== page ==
Jury award is overturned in Muslim charities case
A federal appeals court in Chicago overturned a $156-million jury award Friday against several defendants, including a former Muslim charity once billed as the nation’s largest, saying that the plaintiffs failed to prove that financial contributions to a Palestinian terrorist group played a direct role in the slaying of an American teenager in Israel.
The decision by the U.S. 7th Circuit Court of Appeals voided a lower court judge’s 2004 ruling on behalf of Stanley and Joyce Boim, whose son David was shot by Hamas operatives in the West Bank in 1996. The U.S. government designated Hamas a terrorist organization in 1997.
U.S. Magistrate Judge Arlander Keys in Chicago ruled then that the Boims did not have to show that the defendants aided the attack or were aware of it, only that they “were involved in an agreement to accomplish an unlawful act.”
Keys said the defendants -- charities including the Holy Land Foundation for Relief and Development, and the American Muslim Society/Islamic Association for Palestine; and a man named Mohammed Salah -- were liable for damages because they paid Hamas in 1993 and 1994 for speaking engagements and distributed propaganda for the group.
In Friday’s strongly worded opinion, appellate Judge Ilana Diamond Rovner wrote: “Belief, assumption and speculation are no substitutes for evidence in a court of law. . . . We must resist the temptation to gloss over error, admit spurious evidence, and assume facts not adequately proved simply to side with the face of innocence and against the face of terrorism.”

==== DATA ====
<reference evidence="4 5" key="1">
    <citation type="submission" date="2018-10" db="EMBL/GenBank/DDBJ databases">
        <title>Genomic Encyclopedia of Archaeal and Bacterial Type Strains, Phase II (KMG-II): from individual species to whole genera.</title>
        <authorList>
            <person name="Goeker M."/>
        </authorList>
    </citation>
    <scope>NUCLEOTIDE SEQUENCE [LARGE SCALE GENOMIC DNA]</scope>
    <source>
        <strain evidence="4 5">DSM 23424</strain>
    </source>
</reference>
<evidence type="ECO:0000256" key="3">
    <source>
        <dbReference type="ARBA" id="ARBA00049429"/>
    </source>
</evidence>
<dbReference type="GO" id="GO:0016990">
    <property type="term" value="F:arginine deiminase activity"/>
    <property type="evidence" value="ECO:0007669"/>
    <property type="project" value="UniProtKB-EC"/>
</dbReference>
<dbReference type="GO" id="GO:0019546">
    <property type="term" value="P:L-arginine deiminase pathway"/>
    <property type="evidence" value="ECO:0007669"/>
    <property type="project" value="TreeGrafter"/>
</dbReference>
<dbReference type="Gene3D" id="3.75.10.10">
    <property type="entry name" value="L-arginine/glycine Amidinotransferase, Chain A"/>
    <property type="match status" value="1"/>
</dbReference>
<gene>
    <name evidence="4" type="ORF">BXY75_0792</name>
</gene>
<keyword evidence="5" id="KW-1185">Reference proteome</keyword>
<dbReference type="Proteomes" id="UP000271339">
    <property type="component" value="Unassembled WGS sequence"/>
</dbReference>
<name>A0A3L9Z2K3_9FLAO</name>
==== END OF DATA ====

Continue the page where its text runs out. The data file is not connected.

The appeals court ruling sends the case back to the lower court for a possible new trial.
The Boims “had no evidence of direct causation . . . of the tragic death of young Mr. Boim,” Salah’s attorney, Matthew Piers, said. “This was a tragedy manipulated in the legal system and mishandled at the trial court level.”
Attorneys for the other defendants could not be reached, nor could Stephen Landes, the Boim family’s attorney.
David Boim, 17, was killed in May 1996 while waiting for a bus. Two men sprayed the area with bullets. The 11th-grader had Israeli and U.S. citizenship, and was living in Israel with his parents.
To honor the memory of their son, the Boims vowed to help bring down Hamas.
In separate cases after the terrorist attacks of Sept. 11, 2001, the Holy Land Foundation and Salah were indicted by the United States on charges of providing material support to a terrorist group.
Holy Land was forced to shut down after the government froze its assets for conspiracy and tax evasion, and Salah was jailed recently after being found guilty of obstruction of justice, Piers said.
Salah’s family welcomed the appeal court’s decision as a vindication.
“They are pleased that the court system in this country has proven itself once again,” Piers said. “My client . . . has always maintained that he’s a man of peace. The accusation that he caused this death was really hurtful to him.”
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